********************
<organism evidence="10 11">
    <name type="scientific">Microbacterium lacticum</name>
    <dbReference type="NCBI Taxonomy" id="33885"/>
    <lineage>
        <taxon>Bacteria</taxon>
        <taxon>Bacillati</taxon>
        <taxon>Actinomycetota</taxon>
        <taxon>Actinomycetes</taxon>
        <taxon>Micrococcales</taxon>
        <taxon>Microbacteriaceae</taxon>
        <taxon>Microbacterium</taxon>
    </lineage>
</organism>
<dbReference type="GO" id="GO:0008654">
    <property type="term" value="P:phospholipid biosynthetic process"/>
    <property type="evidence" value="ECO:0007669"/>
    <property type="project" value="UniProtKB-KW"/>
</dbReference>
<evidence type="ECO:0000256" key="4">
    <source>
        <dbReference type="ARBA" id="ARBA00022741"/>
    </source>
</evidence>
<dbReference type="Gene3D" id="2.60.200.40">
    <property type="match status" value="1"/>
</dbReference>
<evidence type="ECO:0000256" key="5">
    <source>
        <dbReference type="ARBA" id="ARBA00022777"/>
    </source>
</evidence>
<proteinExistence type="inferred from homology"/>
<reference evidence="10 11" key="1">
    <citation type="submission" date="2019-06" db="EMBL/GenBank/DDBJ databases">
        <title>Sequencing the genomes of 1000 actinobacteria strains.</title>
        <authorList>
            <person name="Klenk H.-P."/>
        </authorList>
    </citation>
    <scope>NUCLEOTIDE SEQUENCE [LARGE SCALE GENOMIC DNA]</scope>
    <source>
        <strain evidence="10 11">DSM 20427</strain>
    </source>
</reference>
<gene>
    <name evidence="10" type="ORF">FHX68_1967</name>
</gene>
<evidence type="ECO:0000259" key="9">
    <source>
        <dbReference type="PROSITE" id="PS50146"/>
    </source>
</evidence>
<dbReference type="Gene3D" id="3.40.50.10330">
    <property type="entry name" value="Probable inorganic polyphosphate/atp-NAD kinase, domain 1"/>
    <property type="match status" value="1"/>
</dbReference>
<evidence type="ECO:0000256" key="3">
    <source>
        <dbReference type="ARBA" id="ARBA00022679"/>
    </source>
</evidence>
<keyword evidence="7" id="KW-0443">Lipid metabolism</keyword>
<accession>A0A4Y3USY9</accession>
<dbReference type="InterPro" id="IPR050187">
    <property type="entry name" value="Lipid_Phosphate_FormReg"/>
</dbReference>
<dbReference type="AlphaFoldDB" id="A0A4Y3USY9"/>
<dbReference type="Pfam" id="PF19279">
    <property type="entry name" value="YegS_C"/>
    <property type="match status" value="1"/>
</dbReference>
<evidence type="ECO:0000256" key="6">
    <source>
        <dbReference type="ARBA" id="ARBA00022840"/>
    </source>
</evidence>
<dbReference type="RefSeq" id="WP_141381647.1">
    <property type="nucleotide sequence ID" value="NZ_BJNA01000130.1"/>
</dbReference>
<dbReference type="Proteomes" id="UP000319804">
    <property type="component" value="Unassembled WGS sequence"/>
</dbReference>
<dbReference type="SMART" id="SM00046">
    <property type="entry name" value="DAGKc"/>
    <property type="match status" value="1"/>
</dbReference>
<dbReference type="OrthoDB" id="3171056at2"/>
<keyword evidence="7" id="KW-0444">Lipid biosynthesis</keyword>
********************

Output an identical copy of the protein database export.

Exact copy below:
<organism evidence="10 11">
    <name type="scientific">Microbacterium lacticum</name>
    <dbReference type="NCBI Taxonomy" id="33885"/>
    <lineage>
        <taxon>Bacteria</taxon>
        <taxon>Bacillati</taxon>
        <taxon>Actinomycetota</taxon>
        <taxon>Actinomycetes</taxon>
        <taxon>Micrococcales</taxon>
        <taxon>Microbacteriaceae</taxon>
        <taxon>Microbacterium</taxon>
    </lineage>
</organism>
<dbReference type="GO" id="GO:0008654">
    <property type="term" value="P:phospholipid biosynthetic process"/>
    <property type="evidence" value="ECO:0007669"/>
    <property type="project" value="UniProtKB-KW"/>
</dbReference>
<evidence type="ECO:0000256" key="4">
    <source>
        <dbReference type="ARBA" id="ARBA00022741"/>
    </source>
</evidence>
<dbReference type="Gene3D" id="2.60.200.40">
    <property type="match status" value="1"/>
</dbReference>
<evidence type="ECO:0000256" key="5">
    <source>
        <dbReference type="ARBA" id="ARBA00022777"/>
    </source>
</evidence>
<proteinExistence type="inferred from homology"/>
<reference evidence="10 11" key="1">
    <citation type="submission" date="2019-06" db="EMBL/GenBank/DDBJ databases">
        <title>Sequencing the genomes of 1000 actinobacteria strains.</title>
        <authorList>
            <person name="Klenk H.-P."/>
        </authorList>
    </citation>
    <scope>NUCLEOTIDE SEQUENCE [LARGE SCALE GENOMIC DNA]</scope>
    <source>
        <strain evidence="10 11">DSM 20427</strain>
    </source>
</reference>
<gene>
    <name evidence="10" type="ORF">FHX68_1967</name>
</gene>
<evidence type="ECO:0000259" key="9">
    <source>
        <dbReference type="PROSITE" id="PS50146"/>
    </source>
</evidence>
<dbReference type="Gene3D" id="3.40.50.10330">
    <property type="entry name" value="Probable inorganic polyphosphate/atp-NAD kinase, domain 1"/>
    <property type="match status" value="1"/>
</dbReference>
<evidence type="ECO:0000256" key="3">
    <source>
        <dbReference type="ARBA" id="ARBA00022679"/>
    </source>
</evidence>
<keyword evidence="7" id="KW-0443">Lipid metabolism</keyword>
<accession>A0A4Y3USY9</accession>
<dbReference type="InterPro" id="IPR050187">
    <property type="entry name" value="Lipid_Phosphate_FormReg"/>
</dbReference>
<dbReference type="AlphaFoldDB" id="A0A4Y3USY9"/>
<dbReference type="Pfam" id="PF19279">
    <property type="entry name" value="YegS_C"/>
    <property type="match status" value="1"/>
</dbReference>
<evidence type="ECO:0000256" key="6">
    <source>
        <dbReference type="ARBA" id="ARBA00022840"/>
    </source>
</evidence>
<dbReference type="RefSeq" id="WP_141381647.1">
    <property type="nucleotide sequence ID" value="NZ_BJNA01000130.1"/>
</dbReference>
<dbReference type="Proteomes" id="UP000319804">
    <property type="component" value="Unassembled WGS sequence"/>
</dbReference>
<dbReference type="SMART" id="SM00046">
    <property type="entry name" value="DAGKc"/>
    <property type="match status" value="1"/>
</dbReference>
<dbReference type="OrthoDB" id="3171056at2"/>
<keyword evidence="7" id="KW-0444">Lipid biosynthesis</keyword>